Riverside Theatre

116 W. Wisconsin Avenue,
Milwaukee, WI 53201

Unfavorite 8 people favorited this theater

Showing 1 - 25 of 38 comments

Ret. AKC (NAC) CCC Bob Jensen, Manteno, Illinois
Ret. AKC (NAC) CCC Bob Jensen, Manteno, Illinois on September 2, 2013 at 5:12 am


A Mighty WuliTizer Theater Pipe Organ, Opus 1865, 3/13, manual/rank, keyboards/sets of pipes, was shipped from WurliTizer in North Tonawanda, New York, to the Riverside on March 24, 1928. 2 more ranks have been added which would now make it a 3/15. It has a curved console, over 1000 pipes, 49 note marimba, 25 note cathedral chime, 37 note xylophone, 37 note glockenspiel, 25 note sleigh bells, 49 note chrysoglott, bass drum, kettle drum, crash cymbal, cymbal, harp, snare drum, tambourine, castanets, Chinese block, tom tom, sand block, triangle, surf, auto horn, and door bell.

This Mighty WurliTizer was first played when the Riverside opened by “Winkel” the Whiteman, and was regularly used into the 1950’s. The theatre donated the organ to the Dairyland Theatre Organ Society and they began a restoration of the organ in 1980, repairing much water damage from a leaky roof, and ordinary wear and tear. Much to everyones chagrin the organ is rarely played!

More info, comments, corrections, and photos of the ORGAN are always welcome!

gill on March 2, 2013 at 10:13 am

There’s a great 1928 photo of the Riverside on the Historic-Memphis.com website’s Theatre page. Here’s a link to the page.

rivest266 on October 14, 2010 at 4:41 pm

Even better,
an ad for Milwaukee’s Proudest Possession, the grand opening ad can be seen at View link

Preopening ads is at
View link
View link

TLSLOEWS on August 20, 2010 at 7:05 pm

Love that youtube clip Bob.

Mike Rogers
Mike Rogers on August 20, 2010 at 6:49 pm

FAntastic 1970 ad.

BobFurmanek on May 24, 2010 at 1:38 pm

Here’s amazing rare footage of Laurel and Hardy on stage, circa 1940! http://www.youtube.com/watch?v=ti5EK_c5-Iw

moviez on October 23, 2009 at 4:34 am

Hi. My name is Mark Zimmermann and I’m writing a book on the history of the Riverside Theater. I was manager there in the mid-70’s when UA was running it. While there I secured several old storage rooms on the second floor from vandalism, and I found two old scrapbooks of newspaper clippings and reviews from approximately 1942-1950. Luckily, the manager back then was wise enough to save this for history. I saved them for all these years, and after the success of Larry Widen’s recent book I decided to research the entire history of the Riverside at the Milwaukee Public Library. It’s amazing how many stars came to Milwaukee to perform for an entire week at the Riverside, from Bob Hope, Frances Gumm and the Gumm Sisters, to Abbott and Costello, Chico Marx, Lucille Ball and Desi Arnaz and Laurel and Hardy. The one thing I’m in need of is personal stories from people who went to the Riverside to see the Stage and Screen performances in person. I’ve interviewed 3 people who attended the Riverside regularly back in the 1950s. If there is anybody out there who attended shows from the 1940’s to the 1970’s and would like to share their stories please contact me at Thanks.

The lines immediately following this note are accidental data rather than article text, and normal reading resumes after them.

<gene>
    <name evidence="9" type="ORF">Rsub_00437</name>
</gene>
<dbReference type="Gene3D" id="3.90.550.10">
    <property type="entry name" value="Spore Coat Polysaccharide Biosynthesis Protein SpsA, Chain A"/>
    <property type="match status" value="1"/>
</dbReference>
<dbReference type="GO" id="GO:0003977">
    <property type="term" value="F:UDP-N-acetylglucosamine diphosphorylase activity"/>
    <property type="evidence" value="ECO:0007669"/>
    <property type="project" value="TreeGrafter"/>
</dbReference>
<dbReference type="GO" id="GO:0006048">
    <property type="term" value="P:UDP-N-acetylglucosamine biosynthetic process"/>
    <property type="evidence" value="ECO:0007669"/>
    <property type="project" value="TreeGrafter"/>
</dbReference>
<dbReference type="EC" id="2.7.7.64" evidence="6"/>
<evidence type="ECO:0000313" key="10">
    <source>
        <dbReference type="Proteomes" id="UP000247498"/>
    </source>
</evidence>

Will Dunklin
Will Dunklin on February 5, 2009 at 1:14 pm

Here’s a YouTube performance by Ron Reseigh the Riverside’s III/13 Wurlitzer. Sounds like the old organ got a top to bottom make-over recently!

Astounding technique and humor by a first rate organist!

View link

kencmcintyre on November 28, 2008 at 6:21 pm

Here is a 1958 photo from Life Magazine:

Broan on October 7, 2007 at 11:30 pm

Recent photos of this theatre are HERE

JimRankin on October 4, 2006 at 8:44 am

Well, “Life”, your imagination is good, and I too am disappointed in the results, especially after they made a public appeal in the newspaper to learn of the history of its signage and in response, I hand delivered a 6-page history with historic tinted postcards reproduced in color.

They may have run out of nerve or money when planning the current modest back-lit lithographed plastic sheets marquee in 1984, but I have a hunch that they were more determined NOT to recall any of the look of its movie palace days. Those days included an 8-foot high frame of skeleton light bulb letters above the 1940s replacement marquee of fluorescent back-lit letters, in addition to the 12-story high Vertical Name Sign (removed in the 1960s). Maybe their reaction was to go in the opposite direction away from light bulbs for a more ‘institutional’ look. Until recently, our PABST, an 1895 legit house, also had no light bulb signs ever since their 1928 Vertical was removed in the early ‘70s. This may have been their precident for a more modest —but unexciting— treatment. Most legit houses do not believe in garish signage to attract the passerby, but that their clientele will come on the reserved seat basis anyway, so the image and expense of movie house signage is avoided.

Life's Too Short
Life's Too Short on September 30, 2006 at 12:41 pm

I can understand all of that. Basically I am just happy to see the place making money. But in an ideal world they would have an exciting electical sign in keeping with the building’s history. The Michigan in Ann Arbor is good example of what I am imagining.

JimRankin on September 27, 2006 at 11:44 am